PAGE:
The fall in gold “should alleviate to a significant extent one of India’s key problems now, which is the current-account deficit,” Gaurav Mehta, an analyst at Ambit, said in a report yesterday. A fall in the gap may improve prospects for the rupee and “a drop in imported inflation which can pave the way for lower interest rates,” he said.

The deficit, the broadest measure of trade, swelled to $32.6 billion in the quarter ended Dec. 31, or 6.7 percent of gross domestic product, stoked by gold and oil imports and subdued exports. Wholesale price-based inflation in India slowed to a 40-month low of 5.96 percent last month, official data showed yesterday, compared with a 6.27 percent median estimate predicted in a Bloomberg survey.

Positive Impact

Gold for immediate delivery traded 3.2 percent higher at $1,390.75 an ounce at 5:42 p.m. in Mumbai, rebounding from $1,321.95, the lowest since January 2011. Prices tumbled 5 percent on April 12, taking losses to more than 20 percent since the record close in September 2011, and meeting the common definition of a bear market.

“The fall in gold prices is going to positively impact the companies, which are into retail,” Paras Bothra, head of equities research at Ashika Stock Broking Ltd., said by phone from Kolkata. “Higher gold prices were acting as a deterrent to all those people who were willing to buy gold. There is a lot of pent up demand.”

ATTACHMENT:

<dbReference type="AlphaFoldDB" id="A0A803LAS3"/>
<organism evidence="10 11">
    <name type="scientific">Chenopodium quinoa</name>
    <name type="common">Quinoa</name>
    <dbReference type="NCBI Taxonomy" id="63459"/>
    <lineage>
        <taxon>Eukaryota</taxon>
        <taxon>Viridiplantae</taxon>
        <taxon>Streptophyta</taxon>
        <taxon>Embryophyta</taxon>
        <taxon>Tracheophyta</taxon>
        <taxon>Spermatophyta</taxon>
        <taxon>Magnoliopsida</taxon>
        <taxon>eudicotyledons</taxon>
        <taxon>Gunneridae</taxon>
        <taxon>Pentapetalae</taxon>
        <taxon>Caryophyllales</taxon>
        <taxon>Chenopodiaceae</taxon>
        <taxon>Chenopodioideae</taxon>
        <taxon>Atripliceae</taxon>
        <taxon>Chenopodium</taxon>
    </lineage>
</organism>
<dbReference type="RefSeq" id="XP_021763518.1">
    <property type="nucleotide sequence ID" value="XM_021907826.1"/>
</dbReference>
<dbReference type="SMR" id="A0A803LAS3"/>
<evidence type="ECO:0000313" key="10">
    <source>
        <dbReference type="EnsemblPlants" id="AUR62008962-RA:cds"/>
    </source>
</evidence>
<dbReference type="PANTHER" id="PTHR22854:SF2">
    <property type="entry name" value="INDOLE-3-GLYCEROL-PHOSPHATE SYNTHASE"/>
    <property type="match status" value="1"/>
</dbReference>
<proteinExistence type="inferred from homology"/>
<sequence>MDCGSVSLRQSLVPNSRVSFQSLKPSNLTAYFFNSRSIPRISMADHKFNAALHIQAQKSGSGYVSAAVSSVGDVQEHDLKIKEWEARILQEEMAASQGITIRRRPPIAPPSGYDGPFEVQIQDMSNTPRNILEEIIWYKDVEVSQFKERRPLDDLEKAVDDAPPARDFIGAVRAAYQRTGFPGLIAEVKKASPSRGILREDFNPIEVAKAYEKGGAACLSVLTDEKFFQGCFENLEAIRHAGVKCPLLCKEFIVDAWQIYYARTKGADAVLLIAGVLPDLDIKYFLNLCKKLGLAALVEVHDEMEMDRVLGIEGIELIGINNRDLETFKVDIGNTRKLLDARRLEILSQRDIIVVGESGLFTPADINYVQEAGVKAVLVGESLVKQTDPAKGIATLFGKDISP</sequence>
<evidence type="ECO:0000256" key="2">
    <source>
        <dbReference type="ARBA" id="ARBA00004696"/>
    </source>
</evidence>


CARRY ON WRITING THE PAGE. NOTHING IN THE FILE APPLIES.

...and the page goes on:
Gitanjali Gem’s sales rose 23.5 percent to 43.5 billion rupees in the three months ended Dec. 31, the slowest pace in at least 10 quarters, according to data compiled by Bloomberg. Prices of the metal surged to a record on Nov. 26, deterring some buyers.

‘Perfect Time’

Shares of jewelry makers rallied in Mumbai today, while gold loan companies slumped for a second day. Titan Industries Ltd. (TTAN) advanced 2.1 percent to 244.40 rupees, Gitanjali (GITG) rose 0.9 percent to 596.25 rupees, Muthoot Finance Ltd. (MUTH) plunged 10.6 percent to 118.25 rupees and Manappuram Finance Ltd. (MGFL) declined 9.8 percent to 15.70 rupees.

The sell-off in bullion may prompt buyers to bet on further declines and defer purchases, according to the All India Gems & Jewellery Trade Federation. “People are expecting prices to drop more as the sentiment in the market is weak and selling pressure remains,” Chairman Haresh Soni said. The federation represents about 300,000 jewelers nationwide.

Demand for gold will remain strong because of weddings and festivals, Somasundaram P.R., managing director for India at the gold council, said in an e-mailed statement yesterday.

“I was thinking of investing in gold but kept delaying it,” said Janet Arokianadan, who was looking at necklaces at S.K. Parmar Jewelers in Mumbai. “It’s a perfect time for me to buy gold.”

To contact the reporter on this story: Swansy Afonso in Mumbai at safonso2@bloomberg.net

To contact the editor responsible for this story: James Poole at jpoole4@bloomberg.net